We learned last night that the first set of rookie options from the 2011 draft class were starting to be picked up, so I thought it might be useful for us to have a running list of the players who are having their contracts extended by one season. The rookie option year is a new rule in the CBA that allows teams to extend the term of a first round draft choice by one season by exercising an option between the end of the players third season and May 3 of the following League Year.
The cost of the option year is dependent upon where a player was drafted and what position he plays. If the player was drafted in the top 10 picks of the draft his one year contract will equal the transition tender for the NFL in 2013. If the player is selected outside of the top 10 then his one year contract is calculated the same way that the transition tag is calculated except the 3rd through 25th highest salaries are used rather than the top 10 highest. All offensive linemen and all linebackers are each grouped as one position and are not specialized (i.e a tackle is paid same as a center or a inside linebacker is paid same as a 34 outside linebacker).
Once the option is exercised the salary is guaranteed for injury only. So if a player is injured in 2014 and unable to pass his physical the following season his entire option salary is protected. However the player can be released at any time up to the start of the 2015 League Year without penalty if he is healthy enough to play football. If the player is on the roster on the first day of the 2015 League Year (first day of free agency) the salary becomes fully guaranteed for all terminations.
There is nothing that prohibits a team from negotiating another contract with the player following the option pickup. In most cases teams will pick the option up to protect their negotiating rights with the player, which is an indication of how little teams really think of injury guarantees. If the option was fully guaranteed there would be a much different approach taken by teams. If teams do not exercise the option they can still use the Franchise or Transition tag the following season, but in most cases that will be more expensive.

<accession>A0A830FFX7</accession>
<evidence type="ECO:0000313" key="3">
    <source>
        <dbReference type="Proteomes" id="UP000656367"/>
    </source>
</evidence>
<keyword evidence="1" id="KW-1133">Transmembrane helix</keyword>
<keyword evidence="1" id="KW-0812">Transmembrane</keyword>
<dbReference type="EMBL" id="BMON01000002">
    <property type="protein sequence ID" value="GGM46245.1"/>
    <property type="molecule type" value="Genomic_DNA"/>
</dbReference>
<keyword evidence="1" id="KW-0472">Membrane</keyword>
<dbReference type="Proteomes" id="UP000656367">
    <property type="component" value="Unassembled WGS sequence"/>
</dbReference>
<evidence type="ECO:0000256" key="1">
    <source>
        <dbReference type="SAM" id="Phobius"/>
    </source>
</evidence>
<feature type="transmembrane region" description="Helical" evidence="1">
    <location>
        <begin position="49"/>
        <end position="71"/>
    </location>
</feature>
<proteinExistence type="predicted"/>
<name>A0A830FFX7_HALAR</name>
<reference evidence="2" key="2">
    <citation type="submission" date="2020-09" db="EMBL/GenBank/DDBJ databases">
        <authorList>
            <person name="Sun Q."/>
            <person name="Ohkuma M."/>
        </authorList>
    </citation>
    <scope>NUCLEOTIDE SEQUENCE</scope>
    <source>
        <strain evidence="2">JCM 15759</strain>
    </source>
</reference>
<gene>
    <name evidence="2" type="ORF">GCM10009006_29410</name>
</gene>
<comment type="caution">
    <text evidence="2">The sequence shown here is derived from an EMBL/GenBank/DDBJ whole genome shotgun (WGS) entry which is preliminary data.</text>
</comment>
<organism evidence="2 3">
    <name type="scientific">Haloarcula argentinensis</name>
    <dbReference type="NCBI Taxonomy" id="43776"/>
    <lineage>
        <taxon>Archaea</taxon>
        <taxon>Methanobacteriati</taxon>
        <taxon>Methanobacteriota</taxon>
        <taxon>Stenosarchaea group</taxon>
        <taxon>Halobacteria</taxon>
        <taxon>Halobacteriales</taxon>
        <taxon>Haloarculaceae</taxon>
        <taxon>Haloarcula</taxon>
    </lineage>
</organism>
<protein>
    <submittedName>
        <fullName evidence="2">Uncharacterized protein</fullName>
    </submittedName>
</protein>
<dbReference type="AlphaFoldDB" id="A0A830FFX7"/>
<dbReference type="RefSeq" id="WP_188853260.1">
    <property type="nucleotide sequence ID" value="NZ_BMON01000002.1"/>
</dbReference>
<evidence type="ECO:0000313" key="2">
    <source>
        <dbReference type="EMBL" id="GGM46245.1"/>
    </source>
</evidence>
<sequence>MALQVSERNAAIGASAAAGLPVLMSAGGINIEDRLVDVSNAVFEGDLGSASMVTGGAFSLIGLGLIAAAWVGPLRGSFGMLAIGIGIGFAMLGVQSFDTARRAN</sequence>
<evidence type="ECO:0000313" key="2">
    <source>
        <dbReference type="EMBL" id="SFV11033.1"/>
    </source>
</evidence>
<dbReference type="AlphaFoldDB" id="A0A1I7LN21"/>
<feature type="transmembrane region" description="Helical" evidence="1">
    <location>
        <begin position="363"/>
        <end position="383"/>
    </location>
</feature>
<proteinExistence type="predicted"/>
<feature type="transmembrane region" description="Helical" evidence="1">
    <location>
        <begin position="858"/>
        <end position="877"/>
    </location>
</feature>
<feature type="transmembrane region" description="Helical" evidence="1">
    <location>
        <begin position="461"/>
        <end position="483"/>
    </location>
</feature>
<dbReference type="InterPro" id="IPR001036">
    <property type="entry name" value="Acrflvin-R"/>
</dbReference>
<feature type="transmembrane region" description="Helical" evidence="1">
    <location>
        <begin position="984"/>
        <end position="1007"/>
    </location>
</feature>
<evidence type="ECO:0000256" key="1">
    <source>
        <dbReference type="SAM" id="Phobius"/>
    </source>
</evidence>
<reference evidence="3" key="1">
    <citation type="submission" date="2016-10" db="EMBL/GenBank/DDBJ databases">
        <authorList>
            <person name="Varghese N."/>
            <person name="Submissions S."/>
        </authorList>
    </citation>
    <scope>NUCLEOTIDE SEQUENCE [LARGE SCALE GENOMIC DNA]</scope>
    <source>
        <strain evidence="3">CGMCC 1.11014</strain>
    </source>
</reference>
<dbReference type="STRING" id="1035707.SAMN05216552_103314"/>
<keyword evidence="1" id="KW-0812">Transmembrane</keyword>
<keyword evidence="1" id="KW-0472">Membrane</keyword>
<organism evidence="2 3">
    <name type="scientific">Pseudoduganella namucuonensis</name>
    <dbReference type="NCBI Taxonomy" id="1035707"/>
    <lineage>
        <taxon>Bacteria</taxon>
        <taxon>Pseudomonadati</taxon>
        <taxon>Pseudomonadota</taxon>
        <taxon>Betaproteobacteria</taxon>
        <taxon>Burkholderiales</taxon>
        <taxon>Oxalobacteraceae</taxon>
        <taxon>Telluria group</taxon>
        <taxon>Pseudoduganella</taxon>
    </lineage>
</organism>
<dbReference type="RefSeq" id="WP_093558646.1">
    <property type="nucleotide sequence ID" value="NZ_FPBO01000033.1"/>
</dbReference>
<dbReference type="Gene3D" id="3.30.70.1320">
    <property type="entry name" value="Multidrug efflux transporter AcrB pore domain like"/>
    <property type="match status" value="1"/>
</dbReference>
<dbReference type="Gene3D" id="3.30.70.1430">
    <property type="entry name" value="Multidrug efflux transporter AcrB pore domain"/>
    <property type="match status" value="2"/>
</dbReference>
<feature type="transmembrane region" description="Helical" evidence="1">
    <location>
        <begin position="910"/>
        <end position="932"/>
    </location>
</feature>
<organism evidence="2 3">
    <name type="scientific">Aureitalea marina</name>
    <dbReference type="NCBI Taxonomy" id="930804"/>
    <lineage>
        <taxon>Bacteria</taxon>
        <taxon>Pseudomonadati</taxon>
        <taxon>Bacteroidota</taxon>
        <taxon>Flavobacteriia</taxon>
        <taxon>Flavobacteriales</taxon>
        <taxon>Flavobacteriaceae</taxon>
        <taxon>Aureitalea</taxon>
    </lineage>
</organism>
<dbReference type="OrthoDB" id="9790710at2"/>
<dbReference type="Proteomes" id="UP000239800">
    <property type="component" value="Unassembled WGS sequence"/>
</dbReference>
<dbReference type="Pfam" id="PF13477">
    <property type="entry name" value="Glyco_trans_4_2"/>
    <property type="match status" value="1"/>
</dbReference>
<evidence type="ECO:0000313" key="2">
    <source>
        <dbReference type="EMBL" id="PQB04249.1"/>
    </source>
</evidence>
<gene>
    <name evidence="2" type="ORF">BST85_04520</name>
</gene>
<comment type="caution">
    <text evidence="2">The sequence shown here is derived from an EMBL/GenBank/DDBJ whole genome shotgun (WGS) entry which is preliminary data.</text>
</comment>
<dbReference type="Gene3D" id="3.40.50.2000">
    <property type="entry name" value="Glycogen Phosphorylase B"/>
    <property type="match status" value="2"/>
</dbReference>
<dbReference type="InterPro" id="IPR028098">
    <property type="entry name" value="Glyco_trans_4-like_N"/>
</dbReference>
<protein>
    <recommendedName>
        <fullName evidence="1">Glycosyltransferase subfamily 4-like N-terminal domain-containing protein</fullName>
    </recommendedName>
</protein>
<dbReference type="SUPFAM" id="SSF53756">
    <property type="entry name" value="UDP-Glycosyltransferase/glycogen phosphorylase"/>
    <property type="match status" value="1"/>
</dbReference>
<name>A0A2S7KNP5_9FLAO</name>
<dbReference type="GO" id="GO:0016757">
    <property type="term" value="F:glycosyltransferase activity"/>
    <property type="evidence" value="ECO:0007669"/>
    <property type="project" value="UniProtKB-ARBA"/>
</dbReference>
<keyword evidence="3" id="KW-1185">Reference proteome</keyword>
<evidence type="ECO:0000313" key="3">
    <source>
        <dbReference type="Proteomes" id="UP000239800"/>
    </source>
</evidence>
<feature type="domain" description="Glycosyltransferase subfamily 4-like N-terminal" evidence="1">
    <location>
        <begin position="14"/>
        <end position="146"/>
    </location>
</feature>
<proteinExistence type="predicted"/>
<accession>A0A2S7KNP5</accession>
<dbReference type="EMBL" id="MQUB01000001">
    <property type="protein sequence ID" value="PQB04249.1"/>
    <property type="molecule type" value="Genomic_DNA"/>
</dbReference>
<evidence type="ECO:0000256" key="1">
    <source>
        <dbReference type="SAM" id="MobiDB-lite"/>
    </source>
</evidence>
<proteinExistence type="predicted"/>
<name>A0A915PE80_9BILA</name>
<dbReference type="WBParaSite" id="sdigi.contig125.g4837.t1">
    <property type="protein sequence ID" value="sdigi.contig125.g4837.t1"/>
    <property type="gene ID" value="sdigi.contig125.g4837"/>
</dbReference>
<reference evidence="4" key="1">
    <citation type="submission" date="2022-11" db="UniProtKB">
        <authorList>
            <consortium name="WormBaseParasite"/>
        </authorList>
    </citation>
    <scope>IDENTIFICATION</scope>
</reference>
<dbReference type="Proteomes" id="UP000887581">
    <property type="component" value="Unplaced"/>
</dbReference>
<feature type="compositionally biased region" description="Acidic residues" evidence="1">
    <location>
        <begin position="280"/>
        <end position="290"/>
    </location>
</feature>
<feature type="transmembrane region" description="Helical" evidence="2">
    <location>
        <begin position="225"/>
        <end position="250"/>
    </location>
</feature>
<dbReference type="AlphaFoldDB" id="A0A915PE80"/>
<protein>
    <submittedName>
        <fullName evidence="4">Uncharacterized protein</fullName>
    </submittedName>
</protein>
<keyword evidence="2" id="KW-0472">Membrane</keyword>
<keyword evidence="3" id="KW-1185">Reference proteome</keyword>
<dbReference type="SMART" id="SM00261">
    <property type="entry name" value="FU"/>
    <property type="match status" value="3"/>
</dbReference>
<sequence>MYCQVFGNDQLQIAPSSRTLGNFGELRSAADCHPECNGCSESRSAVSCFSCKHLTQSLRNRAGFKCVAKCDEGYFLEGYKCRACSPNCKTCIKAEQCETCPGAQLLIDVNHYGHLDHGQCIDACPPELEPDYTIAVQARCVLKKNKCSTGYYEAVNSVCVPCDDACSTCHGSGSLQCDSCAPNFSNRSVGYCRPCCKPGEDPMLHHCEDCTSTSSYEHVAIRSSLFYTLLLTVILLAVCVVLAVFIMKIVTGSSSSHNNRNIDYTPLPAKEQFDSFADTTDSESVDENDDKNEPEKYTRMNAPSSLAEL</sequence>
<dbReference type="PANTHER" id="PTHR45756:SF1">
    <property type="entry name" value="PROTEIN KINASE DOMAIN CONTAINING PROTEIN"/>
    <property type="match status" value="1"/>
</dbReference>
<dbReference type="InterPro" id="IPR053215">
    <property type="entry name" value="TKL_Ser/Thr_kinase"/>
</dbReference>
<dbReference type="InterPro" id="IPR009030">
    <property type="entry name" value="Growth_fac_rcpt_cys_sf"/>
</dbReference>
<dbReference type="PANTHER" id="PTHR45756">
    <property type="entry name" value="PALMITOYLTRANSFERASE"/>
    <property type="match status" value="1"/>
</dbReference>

What could be interesting is if teams internally calculate out the Transition tag number in 2015 using the 2010 through 2014 cap figures currently available to see if there is a potential decline in the value next year. Being that the salary cap is now rising that would be near impossible, but if a team like the Cardinals estimated that the cost for a cornerback in 2015 could be $9.5 million they may opt to just use the Transition tag in 2015 on Patrick Peterson rather than locking him up at slightly over $10 million now. This would not be applicable to players selected outside the top 10 and would also eliminate a team from using the tag on another veteran player on the team.
My own opinion on the tag is that, while there is no downside to using it, if you have a player you like but not at the option value it is better to try to work out a reasonable extension without having that factored into the equation. Once you lock a player in at say $6 or $7 million it becomes much harder to work out a long term contract valued at $4 or $5. We have seen that often enough with the Franchise tag impeding progress on a long term deal and that can be a detriment to both sides.
Contrary to popular opinion most of the players who will have the option picked up will earn more in their 5th year and have a higher 5th year cap charge than the rookies that were drafted in the old CBA system. So they will have some leverage to negotiate favorable terms if they are a good player. This is not the case for the top 6 or 7 picks who will earn less and have less leverage than their 2010 counterparts. So the option is not a block to a player friendly extension in almost all cases.
The following chart gives a breakdown of the tag values we do know and the players who are eligible for the option. As more options are picked up I’ll update the table.
Jason is the founder of OTC and has been studying NFL contracts and the salary cap for over 15 years. Jason has co-authored two books about the NFL, Crunching Numbers and the Drafting Stage, which are widely circulated in the industry and hosts the OTC Podcast. Jason’s work has been featured in various publications including the Sporting News, Sports Illustrated, NFL Network and more. OTC is widely considered the leading authority on contract matters in the NFL.